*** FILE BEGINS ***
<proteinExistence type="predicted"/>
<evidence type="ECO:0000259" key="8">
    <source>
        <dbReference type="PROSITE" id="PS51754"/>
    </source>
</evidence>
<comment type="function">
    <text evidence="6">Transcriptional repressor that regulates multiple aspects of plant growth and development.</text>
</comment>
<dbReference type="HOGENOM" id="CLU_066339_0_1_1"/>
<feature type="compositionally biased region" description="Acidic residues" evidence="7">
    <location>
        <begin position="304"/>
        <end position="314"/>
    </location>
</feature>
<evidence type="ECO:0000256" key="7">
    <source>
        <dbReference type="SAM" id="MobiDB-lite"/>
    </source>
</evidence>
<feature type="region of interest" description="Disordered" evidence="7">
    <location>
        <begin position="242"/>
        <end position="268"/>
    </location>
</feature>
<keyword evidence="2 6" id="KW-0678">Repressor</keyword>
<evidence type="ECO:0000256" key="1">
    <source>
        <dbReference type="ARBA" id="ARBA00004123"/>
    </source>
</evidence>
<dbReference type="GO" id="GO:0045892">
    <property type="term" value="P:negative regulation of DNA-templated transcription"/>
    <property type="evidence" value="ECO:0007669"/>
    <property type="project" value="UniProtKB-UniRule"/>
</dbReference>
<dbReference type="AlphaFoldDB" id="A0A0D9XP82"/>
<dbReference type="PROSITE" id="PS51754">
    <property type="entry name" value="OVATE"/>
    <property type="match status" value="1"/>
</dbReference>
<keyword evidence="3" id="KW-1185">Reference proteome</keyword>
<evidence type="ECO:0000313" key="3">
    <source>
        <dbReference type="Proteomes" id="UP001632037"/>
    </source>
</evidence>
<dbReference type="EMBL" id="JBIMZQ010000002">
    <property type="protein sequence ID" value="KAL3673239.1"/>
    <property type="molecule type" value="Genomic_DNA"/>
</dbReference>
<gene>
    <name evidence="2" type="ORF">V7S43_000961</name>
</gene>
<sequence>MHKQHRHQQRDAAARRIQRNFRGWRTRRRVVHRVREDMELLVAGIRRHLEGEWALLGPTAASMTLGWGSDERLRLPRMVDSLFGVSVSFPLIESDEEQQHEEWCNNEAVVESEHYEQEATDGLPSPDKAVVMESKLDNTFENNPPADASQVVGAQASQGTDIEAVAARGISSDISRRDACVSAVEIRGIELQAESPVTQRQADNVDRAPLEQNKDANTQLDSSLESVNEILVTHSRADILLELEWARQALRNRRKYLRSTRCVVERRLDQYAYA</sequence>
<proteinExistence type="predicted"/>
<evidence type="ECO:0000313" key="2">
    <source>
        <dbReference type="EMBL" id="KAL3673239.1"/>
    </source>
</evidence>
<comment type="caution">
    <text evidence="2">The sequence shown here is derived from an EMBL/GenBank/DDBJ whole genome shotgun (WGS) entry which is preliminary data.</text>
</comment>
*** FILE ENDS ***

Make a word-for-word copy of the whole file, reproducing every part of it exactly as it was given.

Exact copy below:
<proteinExistence type="predicted"/>
<evidence type="ECO:0000259" key="8">
    <source>
        <dbReference type="PROSITE" id="PS51754"/>
    </source>
</evidence>
<comment type="function">
    <text evidence="6">Transcriptional repressor that regulates multiple aspects of plant growth and development.</text>
</comment>
<dbReference type="HOGENOM" id="CLU_066339_0_1_1"/>
<feature type="compositionally biased region" description="Acidic residues" evidence="7">
    <location>
        <begin position="304"/>
        <end position="314"/>
    </location>
</feature>
<evidence type="ECO:0000256" key="7">
    <source>
        <dbReference type="SAM" id="MobiDB-lite"/>
    </source>
</evidence>
<feature type="region of interest" description="Disordered" evidence="7">
    <location>
        <begin position="242"/>
        <end position="268"/>
    </location>
</feature>
<keyword evidence="2 6" id="KW-0678">Repressor</keyword>
<evidence type="ECO:0000256" key="1">
    <source>
        <dbReference type="ARBA" id="ARBA00004123"/>
    </source>
</evidence>
<dbReference type="GO" id="GO:0045892">
    <property type="term" value="P:negative regulation of DNA-templated transcription"/>
    <property type="evidence" value="ECO:0007669"/>
    <property type="project" value="UniProtKB-UniRule"/>
</dbReference>
<dbReference type="AlphaFoldDB" id="A0A0D9XP82"/>
<dbReference type="PROSITE" id="PS51754">
    <property type="entry name" value="OVATE"/>
    <property type="match status" value="1"/>
</dbReference>
<keyword evidence="3" id="KW-1185">Reference proteome</keyword>
<evidence type="ECO:0000313" key="3">
    <source>
        <dbReference type="Proteomes" id="UP001632037"/>
    </source>
</evidence>
<dbReference type="EMBL" id="JBIMZQ010000002">
    <property type="protein sequence ID" value="KAL3673239.1"/>
    <property type="molecule type" value="Genomic_DNA"/>
</dbReference>
<gene>
    <name evidence="2" type="ORF">V7S43_000961</name>
</gene>
<sequence>MHKQHRHQQRDAAARRIQRNFRGWRTRRRVVHRVREDMELLVAGIRRHLEGEWALLGPTAASMTLGWGSDERLRLPRMVDSLFGVSVSFPLIESDEEQQHEEWCNNEAVVESEHYEQEATDGLPSPDKAVVMESKLDNTFENNPPADASQVVGAQASQGTDIEAVAARGISSDISRRDACVSAVEIRGIELQAESPVTQRQADNVDRAPLEQNKDANTQLDSSLESVNEILVTHSRADILLELEWARQALRNRRKYLRSTRCVVERRLDQYAYA</sequence>
<proteinExistence type="predicted"/>
<evidence type="ECO:0000313" key="2">
    <source>
        <dbReference type="EMBL" id="KAL3673239.1"/>
    </source>
</evidence>
<comment type="caution">
    <text evidence="2">The sequence shown here is derived from an EMBL/GenBank/DDBJ whole genome shotgun (WGS) entry which is preliminary data.</text>
</comment>